New polymer, robotics head advances in ureteroscopy

March 1, 2009

The World Congress of Endourology & SWL proved to be a fertile platform for technological advancements in ureteroscopy. Three studies in this area were particularly noteworthy.

Shanghai, China-The World Congress of Endourology & SWL proved to be a fertile platform for technological advancements in ureteroscopy. Three studies in this area were particularly noteworthy.

Thirteen patients underwent ureteroscopic stone fragmentation combined with administration of the BackStop polymer. Twelve were stone free after one sitting, and in only one patient did the stone migrate through the gel. The polymer was effectively irrigated out of the ureter at the end of all procedures, leaving no residual occlusion. The surgeons rated the visibility as good but said the polymer can be difficult to see.

Dr. Rane and colleagues are trial investigators for Pluromed.

Another advance that has become an integral part of endourology is the application of robotic technology, and Cleveland Clinic urologists have begun exploring the incorporation of robotics into ureteroscopy. Co-author Monish Aron, MD, a clinical faculty member in advanced laparoscopic urology, presented Cleveland Clinic's initial clinical experience with flexible robotic ureteroscopic laser lithotripsy (Hansen Medical, Mountain View, CA). This abstract was awarded Best Overall Paper at the World Congress.

The device is based on a flexible robotic catheter system originally designed for robotic cardiac catheterization. A total of 18 patients, mostly with lower pole renal calculi, were enrolled and underwent robotic ureteroscopy. Patients had a mean stone size of 11.9 mm, and total mean operative time was 91 minutes (of which 41 minutes was robotic console time). The surgical team rated stone localization as 8.3, maneuverability as 8.5, and stone fragmentation as 9.2 on a visual analog scale of 1 to 10, with 10 being best. At 3 months follow-up, 89% of patients were stone free based on intravenous urogram.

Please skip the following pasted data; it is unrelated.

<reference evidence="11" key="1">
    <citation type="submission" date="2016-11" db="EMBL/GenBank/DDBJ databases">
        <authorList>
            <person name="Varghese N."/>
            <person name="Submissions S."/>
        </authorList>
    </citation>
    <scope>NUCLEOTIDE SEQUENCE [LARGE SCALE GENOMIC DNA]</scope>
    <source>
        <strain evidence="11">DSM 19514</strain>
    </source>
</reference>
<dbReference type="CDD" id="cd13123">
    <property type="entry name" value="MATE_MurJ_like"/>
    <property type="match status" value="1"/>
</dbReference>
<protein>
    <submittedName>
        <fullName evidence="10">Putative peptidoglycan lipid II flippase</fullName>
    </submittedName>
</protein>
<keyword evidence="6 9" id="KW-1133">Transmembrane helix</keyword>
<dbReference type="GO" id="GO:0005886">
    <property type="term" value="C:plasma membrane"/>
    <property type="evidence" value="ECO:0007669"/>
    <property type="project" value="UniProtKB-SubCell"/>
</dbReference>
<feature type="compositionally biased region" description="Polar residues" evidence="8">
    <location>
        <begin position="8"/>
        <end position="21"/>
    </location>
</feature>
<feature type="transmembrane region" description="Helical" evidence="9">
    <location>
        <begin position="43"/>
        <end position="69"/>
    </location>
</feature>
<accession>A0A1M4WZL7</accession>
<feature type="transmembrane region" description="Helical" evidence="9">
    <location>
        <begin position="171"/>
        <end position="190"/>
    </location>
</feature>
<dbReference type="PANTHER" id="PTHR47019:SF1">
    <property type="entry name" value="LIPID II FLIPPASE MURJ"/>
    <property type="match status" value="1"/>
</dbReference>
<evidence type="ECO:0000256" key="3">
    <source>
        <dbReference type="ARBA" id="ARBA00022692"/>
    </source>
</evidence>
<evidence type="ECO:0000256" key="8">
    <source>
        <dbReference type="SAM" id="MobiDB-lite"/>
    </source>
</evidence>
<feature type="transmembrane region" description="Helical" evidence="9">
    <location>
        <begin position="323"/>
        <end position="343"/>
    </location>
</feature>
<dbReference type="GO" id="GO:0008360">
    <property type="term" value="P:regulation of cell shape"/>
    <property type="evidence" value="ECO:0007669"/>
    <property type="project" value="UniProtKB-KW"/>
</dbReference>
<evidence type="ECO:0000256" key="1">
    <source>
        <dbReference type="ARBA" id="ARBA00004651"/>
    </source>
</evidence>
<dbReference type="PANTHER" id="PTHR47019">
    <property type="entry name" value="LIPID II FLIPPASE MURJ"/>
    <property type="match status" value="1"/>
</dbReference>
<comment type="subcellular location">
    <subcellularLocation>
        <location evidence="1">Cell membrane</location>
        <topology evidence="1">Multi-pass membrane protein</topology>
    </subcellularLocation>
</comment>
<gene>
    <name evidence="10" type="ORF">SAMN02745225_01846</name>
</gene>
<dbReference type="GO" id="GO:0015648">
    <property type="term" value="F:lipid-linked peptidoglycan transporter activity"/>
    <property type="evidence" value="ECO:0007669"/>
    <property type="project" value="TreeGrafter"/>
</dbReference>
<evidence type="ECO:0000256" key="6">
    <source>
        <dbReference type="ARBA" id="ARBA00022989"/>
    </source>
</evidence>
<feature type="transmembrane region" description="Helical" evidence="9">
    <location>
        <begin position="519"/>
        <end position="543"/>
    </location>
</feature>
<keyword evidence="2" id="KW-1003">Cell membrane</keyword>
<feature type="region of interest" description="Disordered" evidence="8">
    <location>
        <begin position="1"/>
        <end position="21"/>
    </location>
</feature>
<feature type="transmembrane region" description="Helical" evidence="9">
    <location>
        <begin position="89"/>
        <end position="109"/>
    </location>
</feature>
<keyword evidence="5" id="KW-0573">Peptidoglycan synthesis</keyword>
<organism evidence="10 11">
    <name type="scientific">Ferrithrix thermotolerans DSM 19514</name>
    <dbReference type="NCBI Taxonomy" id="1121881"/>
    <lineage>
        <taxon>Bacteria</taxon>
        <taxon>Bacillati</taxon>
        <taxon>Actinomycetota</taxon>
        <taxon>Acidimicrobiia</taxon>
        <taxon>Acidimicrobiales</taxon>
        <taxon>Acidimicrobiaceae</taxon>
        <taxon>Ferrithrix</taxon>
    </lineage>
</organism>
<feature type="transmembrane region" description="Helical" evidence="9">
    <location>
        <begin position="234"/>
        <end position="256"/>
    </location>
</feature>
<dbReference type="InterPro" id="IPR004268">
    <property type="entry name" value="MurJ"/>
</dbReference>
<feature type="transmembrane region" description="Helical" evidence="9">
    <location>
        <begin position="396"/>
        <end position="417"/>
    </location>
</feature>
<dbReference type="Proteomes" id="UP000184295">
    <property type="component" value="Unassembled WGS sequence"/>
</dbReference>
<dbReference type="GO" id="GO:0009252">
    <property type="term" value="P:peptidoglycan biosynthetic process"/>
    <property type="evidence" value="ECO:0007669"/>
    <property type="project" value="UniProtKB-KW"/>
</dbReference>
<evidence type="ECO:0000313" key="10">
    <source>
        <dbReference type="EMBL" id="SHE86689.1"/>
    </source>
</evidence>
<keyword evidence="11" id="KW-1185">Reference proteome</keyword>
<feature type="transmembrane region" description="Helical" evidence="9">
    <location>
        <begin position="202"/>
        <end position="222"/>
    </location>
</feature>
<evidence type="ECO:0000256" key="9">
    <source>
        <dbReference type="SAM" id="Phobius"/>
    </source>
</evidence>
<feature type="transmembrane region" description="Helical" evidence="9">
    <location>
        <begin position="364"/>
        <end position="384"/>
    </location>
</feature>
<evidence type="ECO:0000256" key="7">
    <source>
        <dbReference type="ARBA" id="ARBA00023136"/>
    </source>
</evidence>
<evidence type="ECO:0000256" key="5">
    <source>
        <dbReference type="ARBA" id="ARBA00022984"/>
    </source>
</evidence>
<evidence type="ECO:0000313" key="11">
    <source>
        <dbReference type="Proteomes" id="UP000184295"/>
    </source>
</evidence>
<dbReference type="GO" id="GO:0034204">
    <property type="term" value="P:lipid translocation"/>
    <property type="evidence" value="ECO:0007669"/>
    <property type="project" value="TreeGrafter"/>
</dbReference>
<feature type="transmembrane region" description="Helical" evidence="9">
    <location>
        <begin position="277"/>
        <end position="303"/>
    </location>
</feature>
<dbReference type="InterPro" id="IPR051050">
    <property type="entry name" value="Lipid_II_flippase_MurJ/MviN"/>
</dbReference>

"Some of the advantages may be the ease of maneuverability, the stability of the platform, and surgeon ergonomics," said Dr. Aron, who worked on the study with Inderbir Gill, MD, and colleagues.

"One of the biggest advantages is the ability for the surgeon to minimize fluoroscopic exposure. Certainly, the major question is the cost."

Co-authors Mihir Desai, MD, and Dr. Gill are consultants and stockholders with Hansen Medical.

A collaborative effort from the University of Michigan, Ann Arbor, and the University of British Columbia, Vancouver investigated the treatment of chronic flank pain associated with papillary calcifications by laser endopapillotomy. They performed a retrospective review of patients who underwent ureteroscopic intervention and reported on the success rates and durability of laser ablation.

The cohort consisted of patients without free collecting system stones and who had a non-colicky, chronic backache with the only radiographic finding being papillary calcification. A total of 62 patients were identified, 61% of whom had multiple procedures, for a total of 164 ureteroscopies. Although only 48 patients had adequate follow-up, 84% of those treated reported significantly less pain.

The report documented a durable response of 26 months, with 60% of patients in remission for greater than 1 year. The authors conclude that laser endopapillotomy is an effective and safe treatment for chronic flank pain associated with calcified papillae.